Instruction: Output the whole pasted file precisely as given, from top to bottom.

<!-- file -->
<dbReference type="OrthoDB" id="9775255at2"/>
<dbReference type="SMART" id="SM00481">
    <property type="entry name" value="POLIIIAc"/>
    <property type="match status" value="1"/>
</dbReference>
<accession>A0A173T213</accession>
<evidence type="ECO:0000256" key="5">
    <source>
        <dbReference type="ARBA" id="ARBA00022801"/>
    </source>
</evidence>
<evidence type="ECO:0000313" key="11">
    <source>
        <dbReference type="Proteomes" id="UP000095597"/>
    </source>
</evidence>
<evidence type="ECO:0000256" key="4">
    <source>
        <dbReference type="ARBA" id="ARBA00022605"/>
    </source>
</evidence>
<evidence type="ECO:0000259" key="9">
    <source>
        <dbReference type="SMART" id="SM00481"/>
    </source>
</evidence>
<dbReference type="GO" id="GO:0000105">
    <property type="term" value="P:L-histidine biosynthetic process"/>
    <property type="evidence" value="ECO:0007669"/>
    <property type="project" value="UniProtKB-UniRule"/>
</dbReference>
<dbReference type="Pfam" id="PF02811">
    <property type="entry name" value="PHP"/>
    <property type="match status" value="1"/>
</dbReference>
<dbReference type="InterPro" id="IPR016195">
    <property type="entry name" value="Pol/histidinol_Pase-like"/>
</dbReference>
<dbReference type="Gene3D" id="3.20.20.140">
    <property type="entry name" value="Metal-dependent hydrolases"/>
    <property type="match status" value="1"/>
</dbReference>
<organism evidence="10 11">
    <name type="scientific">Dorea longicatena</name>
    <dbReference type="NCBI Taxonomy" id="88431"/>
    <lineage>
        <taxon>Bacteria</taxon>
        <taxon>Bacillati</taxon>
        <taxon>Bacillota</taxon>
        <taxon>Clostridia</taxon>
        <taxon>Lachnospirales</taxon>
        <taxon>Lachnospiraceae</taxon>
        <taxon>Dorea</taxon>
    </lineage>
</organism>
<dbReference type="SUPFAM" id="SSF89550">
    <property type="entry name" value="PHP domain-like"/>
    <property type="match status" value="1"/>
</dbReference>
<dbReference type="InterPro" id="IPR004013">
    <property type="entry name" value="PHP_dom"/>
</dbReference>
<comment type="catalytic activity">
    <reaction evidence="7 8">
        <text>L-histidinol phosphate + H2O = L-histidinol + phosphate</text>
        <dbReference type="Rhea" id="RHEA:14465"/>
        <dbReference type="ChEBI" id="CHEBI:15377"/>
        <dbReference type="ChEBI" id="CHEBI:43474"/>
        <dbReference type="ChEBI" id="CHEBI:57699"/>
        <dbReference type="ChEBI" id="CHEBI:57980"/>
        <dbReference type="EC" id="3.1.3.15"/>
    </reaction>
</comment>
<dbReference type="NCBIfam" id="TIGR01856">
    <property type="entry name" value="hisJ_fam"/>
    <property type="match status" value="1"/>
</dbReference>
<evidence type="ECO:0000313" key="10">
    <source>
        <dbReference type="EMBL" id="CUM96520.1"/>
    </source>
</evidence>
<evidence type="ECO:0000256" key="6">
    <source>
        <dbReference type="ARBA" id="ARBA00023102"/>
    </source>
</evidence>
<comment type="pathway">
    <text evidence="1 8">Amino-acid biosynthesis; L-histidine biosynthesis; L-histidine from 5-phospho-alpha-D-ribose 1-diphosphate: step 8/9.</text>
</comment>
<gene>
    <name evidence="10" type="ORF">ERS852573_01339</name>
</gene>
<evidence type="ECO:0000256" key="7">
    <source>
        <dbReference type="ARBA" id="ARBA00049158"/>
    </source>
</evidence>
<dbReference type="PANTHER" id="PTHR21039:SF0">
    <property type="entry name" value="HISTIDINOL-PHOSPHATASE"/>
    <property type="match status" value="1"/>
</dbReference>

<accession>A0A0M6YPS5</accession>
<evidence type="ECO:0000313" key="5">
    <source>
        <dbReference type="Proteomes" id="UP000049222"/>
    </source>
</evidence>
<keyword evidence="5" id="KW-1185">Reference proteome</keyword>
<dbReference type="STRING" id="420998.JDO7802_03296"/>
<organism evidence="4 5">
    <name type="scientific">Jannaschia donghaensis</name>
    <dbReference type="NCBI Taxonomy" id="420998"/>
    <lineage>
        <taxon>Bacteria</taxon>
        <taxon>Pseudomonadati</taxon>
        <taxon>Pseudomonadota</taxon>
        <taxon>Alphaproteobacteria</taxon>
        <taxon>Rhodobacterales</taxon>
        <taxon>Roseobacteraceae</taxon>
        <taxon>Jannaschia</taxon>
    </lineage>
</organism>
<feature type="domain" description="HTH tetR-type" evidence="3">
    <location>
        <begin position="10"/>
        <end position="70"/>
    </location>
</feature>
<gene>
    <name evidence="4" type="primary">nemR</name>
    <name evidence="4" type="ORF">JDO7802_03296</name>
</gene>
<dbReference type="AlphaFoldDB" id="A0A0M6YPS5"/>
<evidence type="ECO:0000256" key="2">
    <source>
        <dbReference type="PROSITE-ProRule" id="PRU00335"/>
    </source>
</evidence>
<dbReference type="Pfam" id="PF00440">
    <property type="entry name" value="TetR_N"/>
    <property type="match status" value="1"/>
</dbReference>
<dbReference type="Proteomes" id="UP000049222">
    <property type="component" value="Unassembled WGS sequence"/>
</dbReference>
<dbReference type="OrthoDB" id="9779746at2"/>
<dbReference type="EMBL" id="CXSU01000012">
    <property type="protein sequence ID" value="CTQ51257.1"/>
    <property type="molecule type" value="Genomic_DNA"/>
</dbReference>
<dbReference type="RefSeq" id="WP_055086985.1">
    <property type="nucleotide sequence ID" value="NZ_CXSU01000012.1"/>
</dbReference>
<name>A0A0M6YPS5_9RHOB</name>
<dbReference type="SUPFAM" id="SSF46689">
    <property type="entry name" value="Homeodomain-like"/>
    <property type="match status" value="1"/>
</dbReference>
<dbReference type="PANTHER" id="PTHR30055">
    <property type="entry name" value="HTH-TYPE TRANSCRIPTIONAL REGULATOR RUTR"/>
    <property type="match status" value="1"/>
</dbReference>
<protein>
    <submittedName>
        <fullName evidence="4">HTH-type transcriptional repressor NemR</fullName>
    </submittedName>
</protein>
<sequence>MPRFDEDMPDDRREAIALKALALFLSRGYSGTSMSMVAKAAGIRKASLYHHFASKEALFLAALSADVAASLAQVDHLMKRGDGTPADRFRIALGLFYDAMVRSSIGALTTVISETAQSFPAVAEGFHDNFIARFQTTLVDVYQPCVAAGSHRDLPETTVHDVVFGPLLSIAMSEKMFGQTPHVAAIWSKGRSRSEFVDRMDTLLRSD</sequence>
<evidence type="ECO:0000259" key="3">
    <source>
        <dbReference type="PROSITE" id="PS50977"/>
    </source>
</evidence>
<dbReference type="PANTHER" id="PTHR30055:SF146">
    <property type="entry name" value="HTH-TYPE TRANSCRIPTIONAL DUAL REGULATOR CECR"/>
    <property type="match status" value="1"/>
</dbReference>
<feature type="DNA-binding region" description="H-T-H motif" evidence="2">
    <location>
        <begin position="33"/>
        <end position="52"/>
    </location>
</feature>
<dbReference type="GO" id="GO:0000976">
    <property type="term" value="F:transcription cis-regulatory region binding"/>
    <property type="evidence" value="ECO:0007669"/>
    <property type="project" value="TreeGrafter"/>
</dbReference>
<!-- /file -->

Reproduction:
<dbReference type="OrthoDB" id="9775255at2"/>
<dbReference type="SMART" id="SM00481">
    <property type="entry name" value="POLIIIAc"/>
    <property type="match status" value="1"/>
</dbReference>
<accession>A0A173T213</accession>
<evidence type="ECO:0000256" key="5">
    <source>
        <dbReference type="ARBA" id="ARBA00022801"/>
    </source>
</evidence>
<evidence type="ECO:0000313" key="11">
    <source>
        <dbReference type="Proteomes" id="UP000095597"/>
    </source>
</evidence>
<evidence type="ECO:0000256" key="4">
    <source>
        <dbReference type="ARBA" id="ARBA00022605"/>
    </source>
</evidence>
<evidence type="ECO:0000259" key="9">
    <source>
        <dbReference type="SMART" id="SM00481"/>
    </source>
</evidence>
<dbReference type="GO" id="GO:0000105">
    <property type="term" value="P:L-histidine biosynthetic process"/>
    <property type="evidence" value="ECO:0007669"/>
    <property type="project" value="UniProtKB-UniRule"/>
</dbReference>
<dbReference type="Pfam" id="PF02811">
    <property type="entry name" value="PHP"/>
    <property type="match status" value="1"/>
</dbReference>
<dbReference type="InterPro" id="IPR016195">
    <property type="entry name" value="Pol/histidinol_Pase-like"/>
</dbReference>
<dbReference type="Gene3D" id="3.20.20.140">
    <property type="entry name" value="Metal-dependent hydrolases"/>
    <property type="match status" value="1"/>
</dbReference>
<organism evidence="10 11">
    <name type="scientific">Dorea longicatena</name>
    <dbReference type="NCBI Taxonomy" id="88431"/>
    <lineage>
        <taxon>Bacteria</taxon>
        <taxon>Bacillati</taxon>
        <taxon>Bacillota</taxon>
        <taxon>Clostridia</taxon>
        <taxon>Lachnospirales</taxon>
        <taxon>Lachnospiraceae</taxon>
        <taxon>Dorea</taxon>
    </lineage>
</organism>
<dbReference type="SUPFAM" id="SSF89550">
    <property type="entry name" value="PHP domain-like"/>
    <property type="match status" value="1"/>
</dbReference>
<dbReference type="InterPro" id="IPR004013">
    <property type="entry name" value="PHP_dom"/>
</dbReference>
<comment type="catalytic activity">
    <reaction evidence="7 8">
        <text>L-histidinol phosphate + H2O = L-histidinol + phosphate</text>
        <dbReference type="Rhea" id="RHEA:14465"/>
        <dbReference type="ChEBI" id="CHEBI:15377"/>
        <dbReference type="ChEBI" id="CHEBI:43474"/>
        <dbReference type="ChEBI" id="CHEBI:57699"/>
        <dbReference type="ChEBI" id="CHEBI:57980"/>
        <dbReference type="EC" id="3.1.3.15"/>
    </reaction>
</comment>
<dbReference type="NCBIfam" id="TIGR01856">
    <property type="entry name" value="hisJ_fam"/>
    <property type="match status" value="1"/>
</dbReference>
<evidence type="ECO:0000313" key="10">
    <source>
        <dbReference type="EMBL" id="CUM96520.1"/>
    </source>
</evidence>
<evidence type="ECO:0000256" key="6">
    <source>
        <dbReference type="ARBA" id="ARBA00023102"/>
    </source>
</evidence>
<comment type="pathway">
    <text evidence="1 8">Amino-acid biosynthesis; L-histidine biosynthesis; L-histidine from 5-phospho-alpha-D-ribose 1-diphosphate: step 8/9.</text>
</comment>
<gene>
    <name evidence="10" type="ORF">ERS852573_01339</name>
</gene>
<evidence type="ECO:0000256" key="7">
    <source>
        <dbReference type="ARBA" id="ARBA00049158"/>
    </source>
</evidence>
<dbReference type="PANTHER" id="PTHR21039:SF0">
    <property type="entry name" value="HISTIDINOL-PHOSPHATASE"/>
    <property type="match status" value="1"/>
</dbReference>

<accession>A0A0M6YPS5</accession>
<evidence type="ECO:0000313" key="5">
    <source>
        <dbReference type="Proteomes" id="UP000049222"/>
    </source>
</evidence>
<keyword evidence="5" id="KW-1185">Reference proteome</keyword>
<dbReference type="STRING" id="420998.JDO7802_03296"/>
<organism evidence="4 5">
    <name type="scientific">Jannaschia donghaensis</name>
    <dbReference type="NCBI Taxonomy" id="420998"/>
    <lineage>
        <taxon>Bacteria</taxon>
        <taxon>Pseudomonadati</taxon>
        <taxon>Pseudomonadota</taxon>
        <taxon>Alphaproteobacteria</taxon>
        <taxon>Rhodobacterales</taxon>
        <taxon>Roseobacteraceae</taxon>
        <taxon>Jannaschia</taxon>
    </lineage>
</organism>
<feature type="domain" description="HTH tetR-type" evidence="3">
    <location>
        <begin position="10"/>
        <end position="70"/>
    </location>
</feature>
<gene>
    <name evidence="4" type="primary">nemR</name>
    <name evidence="4" type="ORF">JDO7802_03296</name>
</gene>
<dbReference type="AlphaFoldDB" id="A0A0M6YPS5"/>
<evidence type="ECO:0000256" key="2">
    <source>
        <dbReference type="PROSITE-ProRule" id="PRU00335"/>
    </source>
</evidence>
<dbReference type="Pfam" id="PF00440">
    <property type="entry name" value="TetR_N"/>
    <property type="match status" value="1"/>
</dbReference>
<dbReference type="Proteomes" id="UP000049222">
    <property type="component" value="Unassembled WGS sequence"/>
</dbReference>
<dbReference type="OrthoDB" id="9779746at2"/>
<dbReference type="EMBL" id="CXSU01000012">
    <property type="protein sequence ID" value="CTQ51257.1"/>
    <property type="molecule type" value="Genomic_DNA"/>
</dbReference>
<dbReference type="RefSeq" id="WP_055086985.1">
    <property type="nucleotide sequence ID" value="NZ_CXSU01000012.1"/>
</dbReference>
<name>A0A0M6YPS5_9RHOB</name>
<dbReference type="SUPFAM" id="SSF46689">
    <property type="entry name" value="Homeodomain-like"/>
    <property type="match status" value="1"/>
</dbReference>
<dbReference type="PANTHER" id="PTHR30055">
    <property type="entry name" value="HTH-TYPE TRANSCRIPTIONAL REGULATOR RUTR"/>
    <property type="match status" value="1"/>
</dbReference>
<protein>
    <submittedName>
        <fullName evidence="4">HTH-type transcriptional repressor NemR</fullName>
    </submittedName>
</protein>
<sequence>MPRFDEDMPDDRREAIALKALALFLSRGYSGTSMSMVAKAAGIRKASLYHHFASKEALFLAALSADVAASLAQVDHLMKRGDGTPADRFRIALGLFYDAMVRSSIGALTTVISETAQSFPAVAEGFHDNFIARFQTTLVDVYQPCVAAGSHRDLPETTVHDVVFGPLLSIAMSEKMFGQTPHVAAIWSKGRSRSEFVDRMDTLLRSD</sequence>
<evidence type="ECO:0000259" key="3">
    <source>
        <dbReference type="PROSITE" id="PS50977"/>
    </source>
</evidence>
<dbReference type="PANTHER" id="PTHR30055:SF146">
    <property type="entry name" value="HTH-TYPE TRANSCRIPTIONAL DUAL REGULATOR CECR"/>
    <property type="match status" value="1"/>
</dbReference>
<feature type="DNA-binding region" description="H-T-H motif" evidence="2">
    <location>
        <begin position="33"/>
        <end position="52"/>
    </location>
</feature>
<dbReference type="GO" id="GO:0000976">
    <property type="term" value="F:transcription cis-regulatory region binding"/>
    <property type="evidence" value="ECO:0007669"/>
    <property type="project" value="TreeGrafter"/>
</dbReference>